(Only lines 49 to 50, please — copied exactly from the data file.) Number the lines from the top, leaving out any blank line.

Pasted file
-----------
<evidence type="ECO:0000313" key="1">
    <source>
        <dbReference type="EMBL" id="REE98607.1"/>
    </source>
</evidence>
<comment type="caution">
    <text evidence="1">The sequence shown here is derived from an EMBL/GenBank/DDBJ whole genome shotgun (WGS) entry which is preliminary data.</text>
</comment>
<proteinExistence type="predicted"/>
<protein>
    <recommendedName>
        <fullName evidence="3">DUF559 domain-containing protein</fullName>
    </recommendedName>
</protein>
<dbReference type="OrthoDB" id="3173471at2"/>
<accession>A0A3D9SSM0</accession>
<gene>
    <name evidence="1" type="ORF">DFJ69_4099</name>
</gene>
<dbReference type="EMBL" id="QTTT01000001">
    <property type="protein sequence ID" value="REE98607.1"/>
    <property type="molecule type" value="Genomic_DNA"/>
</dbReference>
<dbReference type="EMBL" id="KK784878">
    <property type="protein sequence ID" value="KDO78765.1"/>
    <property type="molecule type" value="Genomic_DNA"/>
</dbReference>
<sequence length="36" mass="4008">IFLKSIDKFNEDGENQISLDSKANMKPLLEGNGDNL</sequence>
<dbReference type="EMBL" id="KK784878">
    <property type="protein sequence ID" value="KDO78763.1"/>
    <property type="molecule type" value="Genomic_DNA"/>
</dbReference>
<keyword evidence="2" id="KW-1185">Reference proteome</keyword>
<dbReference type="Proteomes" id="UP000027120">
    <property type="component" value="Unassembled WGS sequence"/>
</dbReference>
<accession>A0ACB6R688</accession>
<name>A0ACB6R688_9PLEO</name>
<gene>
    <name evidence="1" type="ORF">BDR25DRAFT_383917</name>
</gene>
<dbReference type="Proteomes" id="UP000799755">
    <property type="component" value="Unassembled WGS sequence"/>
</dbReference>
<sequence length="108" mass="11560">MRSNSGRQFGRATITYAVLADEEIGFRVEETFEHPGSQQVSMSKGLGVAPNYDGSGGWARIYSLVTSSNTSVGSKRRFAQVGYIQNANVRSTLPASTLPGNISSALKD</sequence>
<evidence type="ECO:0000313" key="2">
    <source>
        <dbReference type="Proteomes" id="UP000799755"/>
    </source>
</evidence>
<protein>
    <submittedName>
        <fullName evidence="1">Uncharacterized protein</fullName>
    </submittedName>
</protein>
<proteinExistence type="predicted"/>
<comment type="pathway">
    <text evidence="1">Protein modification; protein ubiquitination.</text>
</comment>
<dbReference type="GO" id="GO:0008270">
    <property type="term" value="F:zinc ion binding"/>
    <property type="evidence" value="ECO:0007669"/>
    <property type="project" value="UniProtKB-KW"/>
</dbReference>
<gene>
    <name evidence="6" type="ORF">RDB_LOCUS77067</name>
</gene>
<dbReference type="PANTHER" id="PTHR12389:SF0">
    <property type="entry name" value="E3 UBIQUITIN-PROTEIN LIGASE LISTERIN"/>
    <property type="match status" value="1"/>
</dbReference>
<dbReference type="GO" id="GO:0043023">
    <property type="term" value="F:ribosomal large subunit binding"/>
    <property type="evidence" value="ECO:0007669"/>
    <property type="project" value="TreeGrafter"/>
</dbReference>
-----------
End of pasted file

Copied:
    </source>
</evidence>